Rock ‘n Roll San Diego Race Review


For the second of my back-to-back races last weekend, I ran the Rock ‘n Roll San Diego half marathon. If you would like a more in-depth look at the self-titled #Fontana2SD challenge, search #fontana2SD on social media. This year was my fourth consecutive participating in the event – three times at the half marathon distance, once at the marathon distance – making it the most repeated race I have done.

Expo: A

All of the Rock ‘n Roll marathon expos have the same feel to them and I am sure that is not by accident. With the San Diego edition being one of the largest in the marathon series, it makes sense that the expo would be large as well. And it was. Lots of vendors are spaced out over lots of space in the convention center making packet pick up and any additional shopping a breeze. You will have to navigate the expo vendors even if you are just picking up your bib though because of the “one-way” traffic flow.

Prerace/Postrace: B

Another point-to-point race but this time if you want to utilize the shuttle service it will cost you an additional $5 per person. With so many races offering free shuttle service, it is hard not expect the same here especially given the fact that there are not many hotels near the starting line but too many to count near the finish line. This race makes every attempt to seed runners in corrals based on time and while it is done on the honor system, I find most people play by the rules.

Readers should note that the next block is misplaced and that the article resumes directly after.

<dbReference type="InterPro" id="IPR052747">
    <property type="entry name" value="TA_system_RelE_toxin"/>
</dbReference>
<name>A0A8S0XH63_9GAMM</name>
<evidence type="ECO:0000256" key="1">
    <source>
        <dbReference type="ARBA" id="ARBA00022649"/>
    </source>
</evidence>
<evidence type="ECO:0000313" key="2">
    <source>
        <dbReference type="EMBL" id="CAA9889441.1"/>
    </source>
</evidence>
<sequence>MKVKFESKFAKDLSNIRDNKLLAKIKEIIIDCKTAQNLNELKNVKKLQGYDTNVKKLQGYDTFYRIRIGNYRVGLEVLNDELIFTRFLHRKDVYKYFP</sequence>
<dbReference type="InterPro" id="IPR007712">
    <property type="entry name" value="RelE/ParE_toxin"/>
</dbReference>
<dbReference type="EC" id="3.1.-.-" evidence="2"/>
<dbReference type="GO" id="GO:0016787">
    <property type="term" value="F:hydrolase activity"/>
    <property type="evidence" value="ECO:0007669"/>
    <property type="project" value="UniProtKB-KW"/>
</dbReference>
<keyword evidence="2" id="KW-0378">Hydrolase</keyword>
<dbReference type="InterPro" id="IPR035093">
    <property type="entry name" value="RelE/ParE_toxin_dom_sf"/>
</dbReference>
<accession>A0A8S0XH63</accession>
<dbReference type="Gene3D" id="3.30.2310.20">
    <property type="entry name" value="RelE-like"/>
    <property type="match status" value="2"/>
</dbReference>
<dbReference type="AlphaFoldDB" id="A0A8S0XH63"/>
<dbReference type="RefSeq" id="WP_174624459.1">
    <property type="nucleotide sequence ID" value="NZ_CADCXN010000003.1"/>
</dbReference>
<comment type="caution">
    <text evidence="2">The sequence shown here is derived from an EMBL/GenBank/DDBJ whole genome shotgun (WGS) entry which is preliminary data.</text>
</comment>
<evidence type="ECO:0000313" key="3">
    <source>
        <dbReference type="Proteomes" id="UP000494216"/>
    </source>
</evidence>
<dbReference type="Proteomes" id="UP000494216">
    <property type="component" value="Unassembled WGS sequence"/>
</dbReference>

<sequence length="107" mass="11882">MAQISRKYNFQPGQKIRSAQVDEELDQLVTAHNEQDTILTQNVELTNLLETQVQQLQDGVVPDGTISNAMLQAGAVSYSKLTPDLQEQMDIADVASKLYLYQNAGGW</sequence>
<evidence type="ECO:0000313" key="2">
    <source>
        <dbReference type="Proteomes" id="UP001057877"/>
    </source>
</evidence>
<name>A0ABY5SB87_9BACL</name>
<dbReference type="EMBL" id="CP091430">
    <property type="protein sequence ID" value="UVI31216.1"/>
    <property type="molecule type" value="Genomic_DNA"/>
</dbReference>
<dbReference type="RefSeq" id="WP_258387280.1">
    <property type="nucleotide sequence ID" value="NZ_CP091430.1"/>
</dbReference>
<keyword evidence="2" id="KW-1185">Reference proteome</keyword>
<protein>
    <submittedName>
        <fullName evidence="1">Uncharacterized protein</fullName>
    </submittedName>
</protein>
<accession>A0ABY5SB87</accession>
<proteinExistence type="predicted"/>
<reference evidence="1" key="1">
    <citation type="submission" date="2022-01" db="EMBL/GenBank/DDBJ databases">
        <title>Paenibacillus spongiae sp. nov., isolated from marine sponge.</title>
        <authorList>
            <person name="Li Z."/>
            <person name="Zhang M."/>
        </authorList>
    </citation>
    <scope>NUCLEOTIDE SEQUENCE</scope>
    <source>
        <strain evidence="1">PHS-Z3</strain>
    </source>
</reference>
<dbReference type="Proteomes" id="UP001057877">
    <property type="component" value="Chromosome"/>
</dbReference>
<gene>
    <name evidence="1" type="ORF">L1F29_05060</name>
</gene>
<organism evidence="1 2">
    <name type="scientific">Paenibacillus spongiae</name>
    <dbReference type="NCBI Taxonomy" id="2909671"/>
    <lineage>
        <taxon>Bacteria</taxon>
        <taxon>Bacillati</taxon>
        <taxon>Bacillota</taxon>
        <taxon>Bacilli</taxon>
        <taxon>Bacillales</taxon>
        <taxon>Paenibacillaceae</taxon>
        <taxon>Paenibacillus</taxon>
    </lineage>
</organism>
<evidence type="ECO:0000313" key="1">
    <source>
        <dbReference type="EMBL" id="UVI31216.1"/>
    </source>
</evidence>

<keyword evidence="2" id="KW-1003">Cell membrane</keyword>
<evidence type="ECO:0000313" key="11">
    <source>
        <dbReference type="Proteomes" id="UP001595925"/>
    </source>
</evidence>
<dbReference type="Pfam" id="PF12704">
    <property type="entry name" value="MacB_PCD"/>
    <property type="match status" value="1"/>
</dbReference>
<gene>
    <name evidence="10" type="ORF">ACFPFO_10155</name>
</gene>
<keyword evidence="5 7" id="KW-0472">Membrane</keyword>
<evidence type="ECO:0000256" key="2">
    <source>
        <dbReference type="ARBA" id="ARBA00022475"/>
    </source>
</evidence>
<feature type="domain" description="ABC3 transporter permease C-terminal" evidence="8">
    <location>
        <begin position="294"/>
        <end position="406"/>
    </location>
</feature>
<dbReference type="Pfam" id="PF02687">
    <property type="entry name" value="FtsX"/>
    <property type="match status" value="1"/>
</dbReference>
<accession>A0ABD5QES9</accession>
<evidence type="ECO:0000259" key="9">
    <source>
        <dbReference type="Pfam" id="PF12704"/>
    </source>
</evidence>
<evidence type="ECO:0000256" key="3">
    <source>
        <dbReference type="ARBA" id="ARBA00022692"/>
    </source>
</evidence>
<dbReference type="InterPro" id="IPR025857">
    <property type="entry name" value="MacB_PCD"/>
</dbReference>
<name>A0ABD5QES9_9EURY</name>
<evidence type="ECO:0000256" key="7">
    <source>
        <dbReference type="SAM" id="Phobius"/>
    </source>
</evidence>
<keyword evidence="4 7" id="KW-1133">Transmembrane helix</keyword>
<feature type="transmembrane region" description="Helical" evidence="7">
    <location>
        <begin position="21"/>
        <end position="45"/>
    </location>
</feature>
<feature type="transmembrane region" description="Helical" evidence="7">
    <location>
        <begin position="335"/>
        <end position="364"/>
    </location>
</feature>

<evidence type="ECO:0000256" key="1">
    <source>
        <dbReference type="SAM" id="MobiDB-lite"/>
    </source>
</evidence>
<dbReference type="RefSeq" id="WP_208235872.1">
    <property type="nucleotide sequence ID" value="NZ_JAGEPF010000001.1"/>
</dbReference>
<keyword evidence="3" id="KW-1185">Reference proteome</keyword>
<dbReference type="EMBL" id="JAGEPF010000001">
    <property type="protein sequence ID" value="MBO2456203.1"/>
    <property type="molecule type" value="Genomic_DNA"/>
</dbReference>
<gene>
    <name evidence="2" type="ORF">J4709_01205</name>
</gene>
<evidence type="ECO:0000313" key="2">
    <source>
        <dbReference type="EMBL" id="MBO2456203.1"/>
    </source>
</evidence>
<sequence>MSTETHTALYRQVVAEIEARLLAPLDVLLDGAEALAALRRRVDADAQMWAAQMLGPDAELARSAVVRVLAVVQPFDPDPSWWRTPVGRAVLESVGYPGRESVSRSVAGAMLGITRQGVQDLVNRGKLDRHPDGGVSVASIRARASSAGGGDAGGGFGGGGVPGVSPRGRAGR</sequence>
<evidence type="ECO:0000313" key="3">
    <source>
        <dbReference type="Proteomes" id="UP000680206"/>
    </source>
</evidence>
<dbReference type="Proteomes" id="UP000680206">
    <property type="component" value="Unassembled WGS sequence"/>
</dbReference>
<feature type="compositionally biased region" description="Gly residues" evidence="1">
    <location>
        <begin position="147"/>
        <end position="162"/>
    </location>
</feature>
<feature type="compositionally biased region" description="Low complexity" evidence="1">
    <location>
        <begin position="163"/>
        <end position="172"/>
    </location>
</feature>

The finisher’s chute was very long and even more crowded than in previous years. The race finished at a new location with better access to the ocean but getting out was a daunting task. While in the chute, runners are offered multiple options of beverages and snacks – so much so that I feel they are one of the best in this area. Once free from the chaos, there was a very large party in full swing. Rock ‘n Roll does a good job of getting acts to play at their after-race concerts and this was no exception.

The Course: A

The only thing which keeps this course from getting the top score is the lack of a run along the ocean. Being in San Diego, one would expect to spend some time along the waterfront but it is not there for the half marathon. (When I ran the full marathon in 2014, there was a segment along the ocean.) The course takes runners through historic commercial districts as well as neighborhoods with charm. The residents of the city come out for the event with unofficial aide stations – offing everything from Red Vines, to Gummy Bears, to tequila shots – adding to the vast amount of water stops along the way. There are several smaller climbs and downhill segments to keep runners focused on the task at hand but nothing overly challenging.

The Medal: B

The medal is on the smaller side for races of this size and price point. Other than the size, the design is nice and a good representation of the course and the city.

Overall: A